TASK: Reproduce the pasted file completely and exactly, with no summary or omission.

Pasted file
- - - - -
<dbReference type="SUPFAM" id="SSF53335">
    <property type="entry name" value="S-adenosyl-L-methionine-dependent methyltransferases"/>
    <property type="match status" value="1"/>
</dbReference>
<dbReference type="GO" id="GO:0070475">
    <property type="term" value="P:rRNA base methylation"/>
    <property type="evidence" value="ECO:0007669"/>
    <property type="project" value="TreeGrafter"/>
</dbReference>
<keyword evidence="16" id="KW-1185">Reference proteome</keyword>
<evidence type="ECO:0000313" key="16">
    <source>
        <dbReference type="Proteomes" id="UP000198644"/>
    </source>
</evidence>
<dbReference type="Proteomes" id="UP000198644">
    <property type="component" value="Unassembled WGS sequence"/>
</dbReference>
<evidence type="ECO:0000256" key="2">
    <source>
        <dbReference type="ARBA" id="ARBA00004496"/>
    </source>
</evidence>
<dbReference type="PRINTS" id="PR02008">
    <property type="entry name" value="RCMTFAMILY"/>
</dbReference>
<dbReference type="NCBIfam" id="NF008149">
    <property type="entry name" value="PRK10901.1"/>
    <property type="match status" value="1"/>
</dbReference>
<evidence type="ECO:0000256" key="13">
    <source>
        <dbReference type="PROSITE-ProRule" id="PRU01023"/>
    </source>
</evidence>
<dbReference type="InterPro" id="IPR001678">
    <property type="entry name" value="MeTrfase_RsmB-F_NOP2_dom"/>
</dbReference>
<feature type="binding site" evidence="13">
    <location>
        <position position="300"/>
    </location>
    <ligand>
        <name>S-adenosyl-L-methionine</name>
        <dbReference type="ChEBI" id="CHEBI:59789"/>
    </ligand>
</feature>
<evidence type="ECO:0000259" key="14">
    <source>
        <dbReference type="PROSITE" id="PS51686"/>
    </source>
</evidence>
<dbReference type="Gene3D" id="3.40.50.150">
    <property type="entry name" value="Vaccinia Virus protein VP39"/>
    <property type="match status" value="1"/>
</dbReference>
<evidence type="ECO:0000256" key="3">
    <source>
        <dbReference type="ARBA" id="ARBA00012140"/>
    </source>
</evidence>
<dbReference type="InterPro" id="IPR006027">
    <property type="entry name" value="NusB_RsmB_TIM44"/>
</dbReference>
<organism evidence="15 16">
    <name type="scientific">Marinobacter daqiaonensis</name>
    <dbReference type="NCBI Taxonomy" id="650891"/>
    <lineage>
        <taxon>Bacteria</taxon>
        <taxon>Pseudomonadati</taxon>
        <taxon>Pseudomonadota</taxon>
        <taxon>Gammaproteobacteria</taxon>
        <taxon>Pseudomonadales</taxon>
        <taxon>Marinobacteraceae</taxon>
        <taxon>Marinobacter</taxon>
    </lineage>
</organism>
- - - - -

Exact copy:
<dbReference type="SUPFAM" id="SSF53335">
    <property type="entry name" value="S-adenosyl-L-methionine-dependent methyltransferases"/>
    <property type="match status" value="1"/>
</dbReference>
<dbReference type="GO" id="GO:0070475">
    <property type="term" value="P:rRNA base methylation"/>
    <property type="evidence" value="ECO:0007669"/>
    <property type="project" value="TreeGrafter"/>
</dbReference>
<keyword evidence="16" id="KW-1185">Reference proteome</keyword>
<evidence type="ECO:0000313" key="16">
    <source>
        <dbReference type="Proteomes" id="UP000198644"/>
    </source>
</evidence>
<dbReference type="Proteomes" id="UP000198644">
    <property type="component" value="Unassembled WGS sequence"/>
</dbReference>
<evidence type="ECO:0000256" key="2">
    <source>
        <dbReference type="ARBA" id="ARBA00004496"/>
    </source>
</evidence>
<dbReference type="PRINTS" id="PR02008">
    <property type="entry name" value="RCMTFAMILY"/>
</dbReference>
<dbReference type="NCBIfam" id="NF008149">
    <property type="entry name" value="PRK10901.1"/>
    <property type="match status" value="1"/>
</dbReference>
<evidence type="ECO:0000256" key="13">
    <source>
        <dbReference type="PROSITE-ProRule" id="PRU01023"/>
    </source>
</evidence>
<dbReference type="InterPro" id="IPR001678">
    <property type="entry name" value="MeTrfase_RsmB-F_NOP2_dom"/>
</dbReference>
<feature type="binding site" evidence="13">
    <location>
        <position position="300"/>
    </location>
    <ligand>
        <name>S-adenosyl-L-methionine</name>
        <dbReference type="ChEBI" id="CHEBI:59789"/>
    </ligand>
</feature>
<evidence type="ECO:0000259" key="14">
    <source>
        <dbReference type="PROSITE" id="PS51686"/>
    </source>
</evidence>
<dbReference type="Gene3D" id="3.40.50.150">
    <property type="entry name" value="Vaccinia Virus protein VP39"/>
    <property type="match status" value="1"/>
</dbReference>
<evidence type="ECO:0000256" key="3">
    <source>
        <dbReference type="ARBA" id="ARBA00012140"/>
    </source>
</evidence>
<dbReference type="InterPro" id="IPR006027">
    <property type="entry name" value="NusB_RsmB_TIM44"/>
</dbReference>
<organism evidence="15 16">
    <name type="scientific">Marinobacter daqiaonensis</name>
    <dbReference type="NCBI Taxonomy" id="650891"/>
    <lineage>
        <taxon>Bacteria</taxon>
        <taxon>Pseudomonadati</taxon>
        <taxon>Pseudomonadota</taxon>
        <taxon>Gammaproteobacteria</taxon>
        <taxon>Pseudomonadales</taxon>
        <taxon>Marinobacteraceae</taxon>
        <taxon>Marinobacter</taxon>
    </lineage>
</organism>